AMD Ryzen 5 & 7 CPU Cooler Round Up
Published: 25th April 2017 | Source: OC3D Internal testing | Price: |
Some of AMD's Ryzen CPUs come with a thermal offset, which means that select SKUs list higher readings on temperature monitoring utilities than are actually present on the CPU. AMD states that these thermal control (tCTL) offsets are designed to adjust fan profiles, allowing fans to spin faster on Ryzen CPUs with higher TDPs and at lower speeds for Ryzen CPUs that have lower TDPs.
In simple terms, this means that 95W CPUs like the R7 1800X, 1700X and R5 1600X will present readings that are 20 degrees higher than what is actually present on the CPU, making the CPU seem a lot hotter and provides a lot of confusion when it comes to heatsink testing on Ryzen.
For example, if an 1800X or 1700X present a load temp of 58 degrees in Ryzen Master it is actually sitting at 38 degrees in silicon, which means that AMD is technically lying about Ryzen's temps on select SKUs. This is not necessarily a bad thing from a certain perspective, as it effectively forces a more aggressive fan profile for AMD's 95W Ryzen parts, though more information at launch would have been appreciated.
On the 65W Ryzen 7 1700, Ryzen 5 1600 and Ryzen 5 1500X there is no tCTL offset, which means that CPU temperatures will be shown correctly on temperature monitoring applications like Ryzen Master.
In our testing, we found that Ryzen was able to run properly without any downclocking or other issues until our R7 1800X went over 90 degrees for a sustained period (70 degrees when considering the tCTL offset), causing the system to shutdown if this temperature was exceeded for more than a few moments.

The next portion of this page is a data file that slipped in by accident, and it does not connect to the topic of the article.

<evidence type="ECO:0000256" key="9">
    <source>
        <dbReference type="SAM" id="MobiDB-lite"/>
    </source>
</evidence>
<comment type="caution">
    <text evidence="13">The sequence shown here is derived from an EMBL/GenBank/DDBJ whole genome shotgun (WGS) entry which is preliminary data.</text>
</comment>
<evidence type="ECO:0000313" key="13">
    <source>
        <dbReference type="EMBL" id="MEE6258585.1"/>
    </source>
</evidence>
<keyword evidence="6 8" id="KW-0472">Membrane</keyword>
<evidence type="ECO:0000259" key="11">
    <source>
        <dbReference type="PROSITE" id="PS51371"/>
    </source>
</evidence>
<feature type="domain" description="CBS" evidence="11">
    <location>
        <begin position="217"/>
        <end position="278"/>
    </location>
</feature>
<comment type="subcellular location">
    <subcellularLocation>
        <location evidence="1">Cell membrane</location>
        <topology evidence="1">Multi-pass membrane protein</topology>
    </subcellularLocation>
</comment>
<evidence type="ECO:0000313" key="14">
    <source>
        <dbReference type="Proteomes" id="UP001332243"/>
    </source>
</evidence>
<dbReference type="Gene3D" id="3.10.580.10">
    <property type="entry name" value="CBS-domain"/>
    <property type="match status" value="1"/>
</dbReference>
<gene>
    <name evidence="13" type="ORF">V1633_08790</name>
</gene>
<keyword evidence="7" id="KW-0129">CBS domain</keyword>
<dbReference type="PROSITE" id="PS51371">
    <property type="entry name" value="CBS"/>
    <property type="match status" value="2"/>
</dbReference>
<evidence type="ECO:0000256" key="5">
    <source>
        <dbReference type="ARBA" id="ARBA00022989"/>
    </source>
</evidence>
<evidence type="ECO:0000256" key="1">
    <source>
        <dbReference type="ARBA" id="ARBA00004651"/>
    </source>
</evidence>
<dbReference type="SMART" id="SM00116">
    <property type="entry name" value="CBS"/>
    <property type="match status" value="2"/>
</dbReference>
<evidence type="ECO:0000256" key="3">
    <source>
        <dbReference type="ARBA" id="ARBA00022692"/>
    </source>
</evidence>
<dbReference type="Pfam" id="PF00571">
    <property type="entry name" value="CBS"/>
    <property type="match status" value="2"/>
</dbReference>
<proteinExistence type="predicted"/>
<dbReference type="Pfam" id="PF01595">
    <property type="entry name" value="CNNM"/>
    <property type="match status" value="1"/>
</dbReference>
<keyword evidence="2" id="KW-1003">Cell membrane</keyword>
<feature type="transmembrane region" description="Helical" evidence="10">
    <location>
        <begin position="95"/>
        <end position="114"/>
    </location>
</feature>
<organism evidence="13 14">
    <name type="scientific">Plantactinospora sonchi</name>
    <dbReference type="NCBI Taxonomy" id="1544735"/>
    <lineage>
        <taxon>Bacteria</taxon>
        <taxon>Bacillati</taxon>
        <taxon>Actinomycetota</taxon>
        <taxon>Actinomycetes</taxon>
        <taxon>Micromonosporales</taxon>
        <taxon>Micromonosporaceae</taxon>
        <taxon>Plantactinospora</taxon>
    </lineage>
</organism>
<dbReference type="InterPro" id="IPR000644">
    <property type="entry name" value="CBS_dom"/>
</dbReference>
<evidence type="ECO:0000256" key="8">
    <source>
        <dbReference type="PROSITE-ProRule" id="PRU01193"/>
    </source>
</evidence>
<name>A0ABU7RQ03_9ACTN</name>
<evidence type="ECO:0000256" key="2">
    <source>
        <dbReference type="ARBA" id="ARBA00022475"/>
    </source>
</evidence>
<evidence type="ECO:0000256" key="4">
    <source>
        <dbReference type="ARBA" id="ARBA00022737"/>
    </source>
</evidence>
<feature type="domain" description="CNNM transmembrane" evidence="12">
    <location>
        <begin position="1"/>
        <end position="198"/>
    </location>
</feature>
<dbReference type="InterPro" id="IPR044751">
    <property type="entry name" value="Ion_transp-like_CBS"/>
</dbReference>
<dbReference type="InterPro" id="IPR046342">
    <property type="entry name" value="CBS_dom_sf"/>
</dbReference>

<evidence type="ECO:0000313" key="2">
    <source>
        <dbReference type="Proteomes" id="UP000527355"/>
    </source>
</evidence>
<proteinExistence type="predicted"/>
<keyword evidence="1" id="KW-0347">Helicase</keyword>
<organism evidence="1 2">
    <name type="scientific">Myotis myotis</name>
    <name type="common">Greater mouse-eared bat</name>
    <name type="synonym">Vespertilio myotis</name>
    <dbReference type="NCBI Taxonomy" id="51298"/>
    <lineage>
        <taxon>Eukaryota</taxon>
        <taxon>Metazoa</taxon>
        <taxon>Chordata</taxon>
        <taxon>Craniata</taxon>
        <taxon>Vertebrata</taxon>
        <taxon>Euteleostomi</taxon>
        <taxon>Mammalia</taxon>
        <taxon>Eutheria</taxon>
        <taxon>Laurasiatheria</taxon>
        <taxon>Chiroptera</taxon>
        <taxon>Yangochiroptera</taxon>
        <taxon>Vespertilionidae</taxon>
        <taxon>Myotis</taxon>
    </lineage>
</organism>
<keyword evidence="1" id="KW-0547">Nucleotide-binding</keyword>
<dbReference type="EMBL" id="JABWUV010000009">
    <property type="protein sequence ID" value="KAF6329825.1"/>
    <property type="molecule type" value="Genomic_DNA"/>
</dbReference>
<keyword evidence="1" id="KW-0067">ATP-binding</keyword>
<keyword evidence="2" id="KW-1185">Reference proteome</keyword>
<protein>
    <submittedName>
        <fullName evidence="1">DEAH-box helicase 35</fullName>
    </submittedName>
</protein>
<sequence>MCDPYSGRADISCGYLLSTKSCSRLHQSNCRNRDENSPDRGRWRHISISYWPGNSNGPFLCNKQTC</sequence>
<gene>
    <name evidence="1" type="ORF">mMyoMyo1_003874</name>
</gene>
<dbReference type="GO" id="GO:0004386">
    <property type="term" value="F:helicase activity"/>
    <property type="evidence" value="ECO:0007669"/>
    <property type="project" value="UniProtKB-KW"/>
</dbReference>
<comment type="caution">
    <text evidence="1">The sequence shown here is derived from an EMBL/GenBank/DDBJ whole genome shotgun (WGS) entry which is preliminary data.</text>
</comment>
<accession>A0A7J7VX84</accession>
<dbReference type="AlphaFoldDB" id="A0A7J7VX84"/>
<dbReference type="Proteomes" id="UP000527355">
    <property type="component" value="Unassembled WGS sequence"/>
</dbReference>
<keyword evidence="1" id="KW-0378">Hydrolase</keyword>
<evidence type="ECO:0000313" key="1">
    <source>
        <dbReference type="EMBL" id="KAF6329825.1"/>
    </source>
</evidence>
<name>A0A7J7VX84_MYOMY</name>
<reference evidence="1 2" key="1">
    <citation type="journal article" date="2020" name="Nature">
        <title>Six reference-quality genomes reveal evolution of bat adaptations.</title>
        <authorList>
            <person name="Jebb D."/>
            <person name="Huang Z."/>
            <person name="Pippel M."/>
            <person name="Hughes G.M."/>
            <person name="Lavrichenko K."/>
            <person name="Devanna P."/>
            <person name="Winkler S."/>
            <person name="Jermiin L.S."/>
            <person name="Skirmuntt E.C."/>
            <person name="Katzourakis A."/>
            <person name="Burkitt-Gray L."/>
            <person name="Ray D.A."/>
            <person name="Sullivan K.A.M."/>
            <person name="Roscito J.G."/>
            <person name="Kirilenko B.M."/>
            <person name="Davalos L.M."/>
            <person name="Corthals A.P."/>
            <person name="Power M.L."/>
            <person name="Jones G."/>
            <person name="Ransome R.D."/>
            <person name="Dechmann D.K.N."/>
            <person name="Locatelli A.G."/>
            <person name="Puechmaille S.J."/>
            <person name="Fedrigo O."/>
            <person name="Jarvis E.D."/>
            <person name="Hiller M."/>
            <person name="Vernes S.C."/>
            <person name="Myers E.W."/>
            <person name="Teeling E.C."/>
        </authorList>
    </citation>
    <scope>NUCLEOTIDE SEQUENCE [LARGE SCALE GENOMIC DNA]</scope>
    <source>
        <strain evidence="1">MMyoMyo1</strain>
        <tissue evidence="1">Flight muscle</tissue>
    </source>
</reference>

This means that Ryzen's thermal limits are at around 70 degrees, though users will have to adjust this temperature depending on their CPU's tCTL offset and their chosen monitoring tools.
Ryzen Master - (Latest version)
The newest iteration of AMD's Ryzen Master utility has now made things much easier for measure Ryzen's load temperatures, now taking away AMD's tCTL offset and presenting the CPU's true thermals under load.
This means that users of all Ryzen CPUs will simply need to keep Ryzen under 70 degrees under load when measuring the heat of your CPU using this utility, taking away a lot of unnecessary confusion.
In our testing, we will test our Ryzen CPUs had a thermal limit of 70 degrees celsius, which is the temperature where the CPU would soon start downclocking or quickly cause the system to shut down.